Get 20M+ Full-Text Papers For Less Than $1.50/day. Start a 14-Day Trial for You or Your Team.

Learn More →

William Chambers, the ‘Very pretty Conoisseur’ – the interiors at Duddingston House and the Inventory of 1790

William Chambers, the ‘Very pretty Conoisseur’ – the interiors at Duddingston House and the... This paper constitutes a short introduction to the fascinating and revealing inventory of the contents of Duddingston House (designed by Chambers in 1763 for fames, 8th Earl of Abercorn), compiled in June 1790 following the death of the Earl in the previous year. 1 The interest of the inventory lies not only in the description of the contents and decoration of the house (furniture, curtains, carpets, china etc, down to sheetsfor the ‘Common servants’ and 30 plain pewter plates for the servants hall ‘almost wore out’), but also in the light that it sheds on the way in which the house was used. From the titles of the rooms, the list ofthefurniture in each room, and the order in which they are given, one can deduce where each room was, and how it was used; one can literally follow the inventory's compiler on a guided tour from room to room round the house (Figures 2.1 and 2.2). http://www.deepdyve.com/assets/images/DeepDyve-Logo-lg.png Architectural Heritage Edinburgh University Press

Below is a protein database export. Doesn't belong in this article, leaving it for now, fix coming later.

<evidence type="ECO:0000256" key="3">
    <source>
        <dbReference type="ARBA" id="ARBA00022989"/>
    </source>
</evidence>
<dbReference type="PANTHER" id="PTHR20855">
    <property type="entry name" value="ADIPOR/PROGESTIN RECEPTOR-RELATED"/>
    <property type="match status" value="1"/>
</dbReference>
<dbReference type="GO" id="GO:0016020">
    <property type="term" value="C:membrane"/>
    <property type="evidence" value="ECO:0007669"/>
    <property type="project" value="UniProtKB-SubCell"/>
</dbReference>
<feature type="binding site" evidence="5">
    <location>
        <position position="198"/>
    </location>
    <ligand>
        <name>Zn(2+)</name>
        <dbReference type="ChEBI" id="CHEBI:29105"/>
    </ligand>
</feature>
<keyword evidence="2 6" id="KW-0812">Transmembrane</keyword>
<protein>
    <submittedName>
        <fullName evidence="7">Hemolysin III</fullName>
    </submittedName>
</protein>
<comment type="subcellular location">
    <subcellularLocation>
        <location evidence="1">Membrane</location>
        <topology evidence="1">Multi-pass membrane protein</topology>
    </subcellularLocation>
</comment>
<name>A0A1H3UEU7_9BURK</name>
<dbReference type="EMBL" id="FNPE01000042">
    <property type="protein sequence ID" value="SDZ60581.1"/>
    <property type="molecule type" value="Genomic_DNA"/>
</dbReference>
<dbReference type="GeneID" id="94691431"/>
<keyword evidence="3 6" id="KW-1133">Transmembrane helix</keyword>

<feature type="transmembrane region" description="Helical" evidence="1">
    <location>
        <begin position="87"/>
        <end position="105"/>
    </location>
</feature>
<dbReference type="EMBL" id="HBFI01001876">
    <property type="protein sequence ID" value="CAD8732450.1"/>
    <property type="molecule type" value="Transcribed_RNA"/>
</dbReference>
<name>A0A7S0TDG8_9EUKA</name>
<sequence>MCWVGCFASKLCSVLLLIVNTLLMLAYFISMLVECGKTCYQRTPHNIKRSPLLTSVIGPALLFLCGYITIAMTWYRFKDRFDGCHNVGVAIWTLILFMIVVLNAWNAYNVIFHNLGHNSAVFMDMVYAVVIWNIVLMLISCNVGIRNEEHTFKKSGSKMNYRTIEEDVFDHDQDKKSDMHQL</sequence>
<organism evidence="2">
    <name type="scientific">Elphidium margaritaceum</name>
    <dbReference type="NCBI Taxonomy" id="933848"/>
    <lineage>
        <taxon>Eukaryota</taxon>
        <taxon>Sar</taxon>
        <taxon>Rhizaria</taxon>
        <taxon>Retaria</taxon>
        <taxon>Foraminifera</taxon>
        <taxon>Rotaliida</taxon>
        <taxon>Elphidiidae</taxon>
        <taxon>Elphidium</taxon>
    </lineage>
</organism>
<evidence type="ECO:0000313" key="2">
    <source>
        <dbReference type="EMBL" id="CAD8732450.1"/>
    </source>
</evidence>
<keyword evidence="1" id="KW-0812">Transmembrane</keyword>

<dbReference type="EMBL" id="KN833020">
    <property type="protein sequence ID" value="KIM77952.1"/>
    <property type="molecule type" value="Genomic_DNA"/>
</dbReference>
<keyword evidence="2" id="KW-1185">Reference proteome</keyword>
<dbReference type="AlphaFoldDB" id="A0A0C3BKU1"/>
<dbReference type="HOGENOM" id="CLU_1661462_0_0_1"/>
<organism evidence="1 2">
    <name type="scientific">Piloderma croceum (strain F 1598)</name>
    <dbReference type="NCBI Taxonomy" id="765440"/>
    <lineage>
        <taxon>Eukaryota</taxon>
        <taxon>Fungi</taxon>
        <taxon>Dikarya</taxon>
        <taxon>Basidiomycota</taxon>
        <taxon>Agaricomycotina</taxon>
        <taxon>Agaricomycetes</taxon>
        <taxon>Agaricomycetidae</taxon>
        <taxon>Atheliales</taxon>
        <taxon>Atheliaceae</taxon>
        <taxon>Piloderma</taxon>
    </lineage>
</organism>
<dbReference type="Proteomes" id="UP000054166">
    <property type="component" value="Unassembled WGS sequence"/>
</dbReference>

William Chambers, the ‘Very pretty Conoisseur’ – the interiors at Duddingston House and the Inventory of 1790

Architectural Heritage , Volume 11 (1): 12 – Jan 1, 2000

Loading next page...
 
/lp/edinburgh-university-press/william-chambers-the-very-pretty-conoisseur-the-interiors-at-0Xwm4ZCUzT

References

References for this paper are not available at this time. We will be adding them shortly, thank you for your patience.

Publisher
Edinburgh University Press
Copyright
Copyright © Edinburgh University Press
ISSN
1350-7524
eISSN
1755-1641
DOI
10.3366/arch.2000.11.1.12
Publisher site
See Article on Publisher Site

Abstract

This paper constitutes a short introduction to the fascinating and revealing inventory of the contents of Duddingston House (designed by Chambers in 1763 for fames, 8th Earl of Abercorn), compiled in June 1790 following the death of the Earl in the previous year. 1 The interest of the inventory lies not only in the description of the contents and decoration of the house (furniture, curtains, carpets, china etc, down to sheetsfor the ‘Common servants’ and 30 plain pewter plates for the servants hall ‘almost wore out’), but also in the light that it sheds on the way in which the house was used. From the titles of the rooms, the list ofthefurniture in each room, and the order in which they are given, one can deduce where each room was, and how it was used; one can literally follow the inventory's compiler on a guided tour from room to room round the house (Figures 2.1 and 2.2).

Journal

Architectural HeritageEdinburgh University Press

Published: Jan 1, 2000

There are no references for this article.